Me: "Who has the best seat in the house, me or daddy?"

Adam: "Well, Daddy's is nice, but yours is best. Your's is squishier."

Thursday, May 20, 2010

Learning to read his book

Thirteen years ago today, my life changed for ever.
That day I became a mother.
My passage into motherhood was preceded by a complicated pregnancy- like a storm brewing- which came to a thunderhead with a traumatic cesarean birth. In the aftermath, a nasty infection, eight weeks of breastfeeding nightmares, and 17 months of severe post partum depression left me wondering who I had become and where “me” had disappeared to. I was like a news clip of post-hurricane desolation. My walls of preparation were toppled, my windows of confidence shattered, and my heart was buried in the rubble of confusion and insecurity.

Could this really be motherhood?
But this birth, this child, has taught me more in thirteen years than I learned in all my years of school and college. No single event in my life has recreated me in the way his birth and life have. Because of this boy, and the way that he came, because I was dismantled that day, I was compelled to pull out of the debris only that which I could rebuild with. I began with examining the weaknesses in my belief system that had led me to allow others to think for me. I challenged every beam and plank to see if it would really be strong enough to hold the weight of future trials. I examined every crack in my thinking and every chink in my spirit.

Now, this is not to say that the structure I have rebuilt is invulnerable, but I would call it retro-fitted, for sure. This little boy came with a whole lot of qualities that have challenged every parenting idea that I thought I ever had. He has refined my patience with the fire of his persistence. His quirks have been the knife that let me cut my way out of the proverbial box so that I could think outside of it. His intensity has taught me that it can only be met with firm and steady love. His mouth has echoed back to me every word I wish I’d never uttered, and his face has reflected back every expression of frustration and disappointment I should have tried harder to hide. He has hardened my weakness and softened my pride. Each day he both baffles and amazes me.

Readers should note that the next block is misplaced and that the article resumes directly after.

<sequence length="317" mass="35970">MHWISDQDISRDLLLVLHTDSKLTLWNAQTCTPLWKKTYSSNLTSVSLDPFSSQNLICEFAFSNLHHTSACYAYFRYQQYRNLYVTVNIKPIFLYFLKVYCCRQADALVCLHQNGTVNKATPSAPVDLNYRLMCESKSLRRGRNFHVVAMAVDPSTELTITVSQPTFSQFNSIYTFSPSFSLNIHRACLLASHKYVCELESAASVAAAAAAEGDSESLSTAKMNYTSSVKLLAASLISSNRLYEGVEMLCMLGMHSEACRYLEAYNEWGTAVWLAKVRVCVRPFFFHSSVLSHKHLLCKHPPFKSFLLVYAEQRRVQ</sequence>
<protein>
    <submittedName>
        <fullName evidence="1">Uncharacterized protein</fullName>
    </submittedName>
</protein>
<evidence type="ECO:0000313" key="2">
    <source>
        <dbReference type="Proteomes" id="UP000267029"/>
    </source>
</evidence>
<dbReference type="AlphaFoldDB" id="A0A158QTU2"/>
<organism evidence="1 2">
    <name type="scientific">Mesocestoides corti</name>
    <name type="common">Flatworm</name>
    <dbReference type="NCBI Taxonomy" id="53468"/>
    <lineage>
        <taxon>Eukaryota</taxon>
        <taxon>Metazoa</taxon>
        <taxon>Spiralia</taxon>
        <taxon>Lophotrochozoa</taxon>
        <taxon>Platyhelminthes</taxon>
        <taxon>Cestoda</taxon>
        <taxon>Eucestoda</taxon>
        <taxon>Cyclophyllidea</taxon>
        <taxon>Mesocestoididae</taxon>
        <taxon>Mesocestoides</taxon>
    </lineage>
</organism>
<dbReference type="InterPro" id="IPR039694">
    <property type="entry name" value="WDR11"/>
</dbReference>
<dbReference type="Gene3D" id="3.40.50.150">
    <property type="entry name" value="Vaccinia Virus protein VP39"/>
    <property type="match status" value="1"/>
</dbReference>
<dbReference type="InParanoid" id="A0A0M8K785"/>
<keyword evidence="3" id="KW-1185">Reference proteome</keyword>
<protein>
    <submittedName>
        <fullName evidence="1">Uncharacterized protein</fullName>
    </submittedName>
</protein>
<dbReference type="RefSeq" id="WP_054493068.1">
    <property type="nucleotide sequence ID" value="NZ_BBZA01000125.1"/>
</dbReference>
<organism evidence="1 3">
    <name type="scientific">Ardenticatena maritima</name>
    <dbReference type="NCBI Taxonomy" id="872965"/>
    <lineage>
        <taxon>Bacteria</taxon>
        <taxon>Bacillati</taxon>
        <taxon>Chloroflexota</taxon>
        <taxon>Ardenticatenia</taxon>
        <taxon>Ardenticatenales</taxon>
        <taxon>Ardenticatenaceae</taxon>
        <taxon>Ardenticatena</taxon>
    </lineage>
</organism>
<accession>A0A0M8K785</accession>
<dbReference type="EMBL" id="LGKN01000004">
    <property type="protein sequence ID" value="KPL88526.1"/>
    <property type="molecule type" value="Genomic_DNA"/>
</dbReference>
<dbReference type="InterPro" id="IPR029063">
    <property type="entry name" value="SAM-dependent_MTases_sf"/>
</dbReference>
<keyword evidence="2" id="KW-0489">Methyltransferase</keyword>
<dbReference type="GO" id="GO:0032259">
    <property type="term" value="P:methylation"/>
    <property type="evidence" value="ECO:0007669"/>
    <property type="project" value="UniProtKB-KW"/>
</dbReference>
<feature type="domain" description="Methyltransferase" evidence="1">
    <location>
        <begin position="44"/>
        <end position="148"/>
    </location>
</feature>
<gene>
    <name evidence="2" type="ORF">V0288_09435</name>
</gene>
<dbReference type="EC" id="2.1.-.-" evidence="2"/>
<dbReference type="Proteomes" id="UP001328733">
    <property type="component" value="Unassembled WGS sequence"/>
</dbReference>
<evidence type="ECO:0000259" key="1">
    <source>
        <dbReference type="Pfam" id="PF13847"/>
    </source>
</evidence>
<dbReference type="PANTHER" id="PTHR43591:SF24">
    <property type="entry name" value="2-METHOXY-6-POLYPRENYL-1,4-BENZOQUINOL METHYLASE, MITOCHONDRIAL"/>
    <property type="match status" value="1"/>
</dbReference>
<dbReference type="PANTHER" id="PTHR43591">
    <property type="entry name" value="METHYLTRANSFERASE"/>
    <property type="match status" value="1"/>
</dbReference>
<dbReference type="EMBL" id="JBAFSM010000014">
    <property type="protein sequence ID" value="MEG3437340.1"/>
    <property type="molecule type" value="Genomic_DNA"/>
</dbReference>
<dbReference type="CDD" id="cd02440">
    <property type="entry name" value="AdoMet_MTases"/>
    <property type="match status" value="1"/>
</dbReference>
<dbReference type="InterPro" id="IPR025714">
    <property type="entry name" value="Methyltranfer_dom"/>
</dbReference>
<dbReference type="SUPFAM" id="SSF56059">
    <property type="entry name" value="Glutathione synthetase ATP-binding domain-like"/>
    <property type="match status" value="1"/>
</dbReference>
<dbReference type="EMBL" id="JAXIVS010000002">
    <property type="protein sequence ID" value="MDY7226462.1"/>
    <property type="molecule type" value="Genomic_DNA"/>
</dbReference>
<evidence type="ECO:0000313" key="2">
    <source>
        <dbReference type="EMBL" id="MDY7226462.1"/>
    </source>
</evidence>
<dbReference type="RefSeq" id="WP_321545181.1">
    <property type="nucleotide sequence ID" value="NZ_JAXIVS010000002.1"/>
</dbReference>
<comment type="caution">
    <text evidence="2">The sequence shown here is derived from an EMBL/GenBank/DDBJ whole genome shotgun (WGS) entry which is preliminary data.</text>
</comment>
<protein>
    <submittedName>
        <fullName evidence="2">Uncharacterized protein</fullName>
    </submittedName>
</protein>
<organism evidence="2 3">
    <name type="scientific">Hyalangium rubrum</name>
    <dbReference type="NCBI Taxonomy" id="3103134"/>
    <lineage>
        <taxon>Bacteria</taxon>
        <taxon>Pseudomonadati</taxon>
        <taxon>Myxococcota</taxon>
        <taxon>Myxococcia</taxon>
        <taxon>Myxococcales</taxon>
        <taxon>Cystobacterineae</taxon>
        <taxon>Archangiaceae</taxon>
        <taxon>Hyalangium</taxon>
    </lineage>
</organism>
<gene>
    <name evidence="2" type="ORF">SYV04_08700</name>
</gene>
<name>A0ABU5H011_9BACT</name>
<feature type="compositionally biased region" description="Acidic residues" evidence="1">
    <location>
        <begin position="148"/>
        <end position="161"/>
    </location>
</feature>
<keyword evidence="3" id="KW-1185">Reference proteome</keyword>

We didn’t really celebrate his birthday today. He wanted to wait until his little brother got back from camp. He woke to the traditional sugar-and-forbidden-food-coloring-laden breakfast cereal, and I still took goodies to school for his class. We made homemade ice cream and he talked us into giving him one of his presents, but it wasn’t a typical birthday. Then again, this is not a typical boy.
All day I have been reviewing his life and all that has grown in my heart since those stormy days 13 years ago. I can’t believe he is officially a teenager. Worse yet, I can’t believe I am the mom of a teenager.

Tonight I thumbed through his baby book, reading the passages scratched there by a woman I hardly remember being. I had taken Lamaze, and read “What to Expect”, but no book could have been written that would have prepared me to expect what this child would bring into my life. He came with only the instruction book written in his little heart, and I have spent these years learning how to read it.

Ethan enjoying his new pull-up bar.

Post script: I need to say here that though breastfeeding was an extreme challenge, after 8 weeks Ethan figured out how to feed, and happily nursed for about 15 more months. The struggles of that time gave me so much empathy for mamas who have difficulty, and banished my judgement of women who decide not to because of how hard it can be.

1 comment:

Ruth said...

Happy Late Birthday Ethan!!!!! Without his birth, we would not have our fearless Ican leader, and understanding friend!!! Praise God for taking us through trials, showing us His strength through them, and how He can use our spirit breaking moments and turn them into more than we could ever imagine!